Managing Stress During Isolation

Written by Ruthelle Jane

The past few weeks have been rather stressful, to say the least. And while normally you could just destress by spending some time with your friends or loved ones, this just isn’t quite possible, and you’re forced to deal with this by yourself for now. Now, this could prove troublesome since researchers from Duke University have found that social interactions are key for one’s mental and physical health. However, all is not lost. To help you deal with this, we’ve put together some tips that can help you manage stress during this time of isolation. Read on to know more about what you can do to properly handle your stress!

Get Enough Sleep

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One thing that you may want to reexamine if you’re ever feeling overwhelmed due to stress is if whether or not you’re getting enough sleep. It may seem simplistic at first, but sleep plays a pretty significant role in how your body responds to emotional and physical exhaustion. In fact, researchers from the University of California – Berkley have found that sleep deprivation greatly affects your stress levels. So much so that a sleepless night can increase your emotional stress levels by up to 30%.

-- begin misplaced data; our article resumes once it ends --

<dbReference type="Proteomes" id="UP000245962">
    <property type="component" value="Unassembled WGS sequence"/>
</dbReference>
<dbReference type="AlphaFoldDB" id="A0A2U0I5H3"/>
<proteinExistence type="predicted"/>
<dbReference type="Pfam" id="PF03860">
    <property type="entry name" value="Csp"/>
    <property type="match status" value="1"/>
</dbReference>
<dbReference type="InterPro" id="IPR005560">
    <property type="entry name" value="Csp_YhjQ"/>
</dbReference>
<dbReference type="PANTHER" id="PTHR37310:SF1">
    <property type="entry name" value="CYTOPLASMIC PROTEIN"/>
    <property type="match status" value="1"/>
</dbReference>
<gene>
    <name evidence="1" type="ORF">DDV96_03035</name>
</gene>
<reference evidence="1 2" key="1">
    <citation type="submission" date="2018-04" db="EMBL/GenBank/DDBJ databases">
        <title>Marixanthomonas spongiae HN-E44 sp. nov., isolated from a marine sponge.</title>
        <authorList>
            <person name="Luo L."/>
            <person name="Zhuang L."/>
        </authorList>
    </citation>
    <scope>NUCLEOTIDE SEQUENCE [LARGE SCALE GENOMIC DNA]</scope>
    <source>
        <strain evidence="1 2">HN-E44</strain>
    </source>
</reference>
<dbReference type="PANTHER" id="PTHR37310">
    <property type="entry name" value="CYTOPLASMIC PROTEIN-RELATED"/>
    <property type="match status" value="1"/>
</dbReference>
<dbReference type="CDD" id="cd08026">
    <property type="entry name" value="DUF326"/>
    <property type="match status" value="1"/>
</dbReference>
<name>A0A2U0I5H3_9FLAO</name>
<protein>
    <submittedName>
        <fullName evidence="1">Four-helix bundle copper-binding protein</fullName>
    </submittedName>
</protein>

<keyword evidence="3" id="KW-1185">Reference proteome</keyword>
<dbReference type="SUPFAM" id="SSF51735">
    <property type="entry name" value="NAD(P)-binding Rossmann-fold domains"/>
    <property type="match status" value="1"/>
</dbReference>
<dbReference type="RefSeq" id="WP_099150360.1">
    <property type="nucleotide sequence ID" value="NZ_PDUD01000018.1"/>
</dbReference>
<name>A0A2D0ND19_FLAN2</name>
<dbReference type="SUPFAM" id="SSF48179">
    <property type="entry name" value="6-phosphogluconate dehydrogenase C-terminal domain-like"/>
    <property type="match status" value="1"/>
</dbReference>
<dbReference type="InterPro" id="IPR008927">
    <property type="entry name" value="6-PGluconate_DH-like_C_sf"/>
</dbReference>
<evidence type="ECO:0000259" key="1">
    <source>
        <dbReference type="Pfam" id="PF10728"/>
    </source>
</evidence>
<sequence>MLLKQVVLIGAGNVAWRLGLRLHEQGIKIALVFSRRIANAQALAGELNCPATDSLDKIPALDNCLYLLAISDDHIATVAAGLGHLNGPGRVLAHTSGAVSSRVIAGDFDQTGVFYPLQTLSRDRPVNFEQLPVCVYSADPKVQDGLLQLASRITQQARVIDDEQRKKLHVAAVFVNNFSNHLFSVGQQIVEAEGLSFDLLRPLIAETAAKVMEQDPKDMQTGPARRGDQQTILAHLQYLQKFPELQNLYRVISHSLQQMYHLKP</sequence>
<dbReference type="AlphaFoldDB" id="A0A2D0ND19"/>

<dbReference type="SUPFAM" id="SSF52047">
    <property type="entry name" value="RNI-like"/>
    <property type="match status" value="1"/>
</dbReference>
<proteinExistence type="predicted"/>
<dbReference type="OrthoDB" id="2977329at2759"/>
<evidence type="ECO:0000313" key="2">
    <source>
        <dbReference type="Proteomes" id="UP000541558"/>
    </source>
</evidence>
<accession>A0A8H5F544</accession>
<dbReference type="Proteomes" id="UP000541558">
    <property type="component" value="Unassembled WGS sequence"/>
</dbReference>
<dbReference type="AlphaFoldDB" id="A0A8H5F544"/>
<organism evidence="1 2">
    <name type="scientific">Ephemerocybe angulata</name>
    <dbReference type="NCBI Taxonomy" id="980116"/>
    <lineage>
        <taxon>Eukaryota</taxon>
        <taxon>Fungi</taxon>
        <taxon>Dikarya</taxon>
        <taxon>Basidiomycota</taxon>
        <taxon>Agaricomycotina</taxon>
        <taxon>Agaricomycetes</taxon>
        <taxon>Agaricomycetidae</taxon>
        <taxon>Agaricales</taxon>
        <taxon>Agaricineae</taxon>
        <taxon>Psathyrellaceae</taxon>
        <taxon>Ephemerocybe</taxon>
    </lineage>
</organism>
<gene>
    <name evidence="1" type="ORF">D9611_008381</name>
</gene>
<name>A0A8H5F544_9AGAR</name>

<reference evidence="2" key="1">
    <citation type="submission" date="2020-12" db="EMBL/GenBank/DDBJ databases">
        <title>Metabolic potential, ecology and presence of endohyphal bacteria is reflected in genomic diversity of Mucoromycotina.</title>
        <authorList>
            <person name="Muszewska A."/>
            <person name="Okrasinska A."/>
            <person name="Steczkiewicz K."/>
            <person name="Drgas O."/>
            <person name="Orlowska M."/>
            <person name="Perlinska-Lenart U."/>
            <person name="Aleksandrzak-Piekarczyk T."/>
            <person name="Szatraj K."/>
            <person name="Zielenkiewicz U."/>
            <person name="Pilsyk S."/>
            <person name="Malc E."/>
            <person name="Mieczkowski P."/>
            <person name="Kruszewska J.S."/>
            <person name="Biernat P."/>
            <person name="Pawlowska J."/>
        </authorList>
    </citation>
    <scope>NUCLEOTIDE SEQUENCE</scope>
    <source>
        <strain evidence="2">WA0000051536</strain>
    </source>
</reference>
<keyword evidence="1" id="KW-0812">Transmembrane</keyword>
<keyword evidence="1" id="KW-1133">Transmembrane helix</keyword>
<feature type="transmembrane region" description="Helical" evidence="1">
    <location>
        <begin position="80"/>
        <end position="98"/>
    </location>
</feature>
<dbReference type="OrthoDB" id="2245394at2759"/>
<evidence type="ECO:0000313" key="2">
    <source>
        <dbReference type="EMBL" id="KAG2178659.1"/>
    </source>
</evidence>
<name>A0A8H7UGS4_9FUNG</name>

One easy workaround is making a conscious effort to sleep better. Track your sleeping patterns to better observe where you can make changes to improve them and get better sleep. A good rule of thumb would be to try and get at least 7-8 hours of sleep daily.

Take A Quick Breather

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Source: Pexels


Lastly, we’ve mentioned how human beings require a certain amount of social interactions to thrive both physically and emotionally. It would then make sense that engaging in a healthy amount of socialization will curb stress and help you relax.

CNBC explains that socializing outside of work settings does a great deal in reducing one’s stress levels. Be sure to schedule regular calls with your friends and loved ones. Go the extra mile and organize quiz nights or movie nights and you’ll surely see its effects on your psyche in no time.

While you’re here, check out our piece on “Four Basic Things People Get Wrong About Mental Illness and Addiction” to learn more about the interworkings of the human brain.

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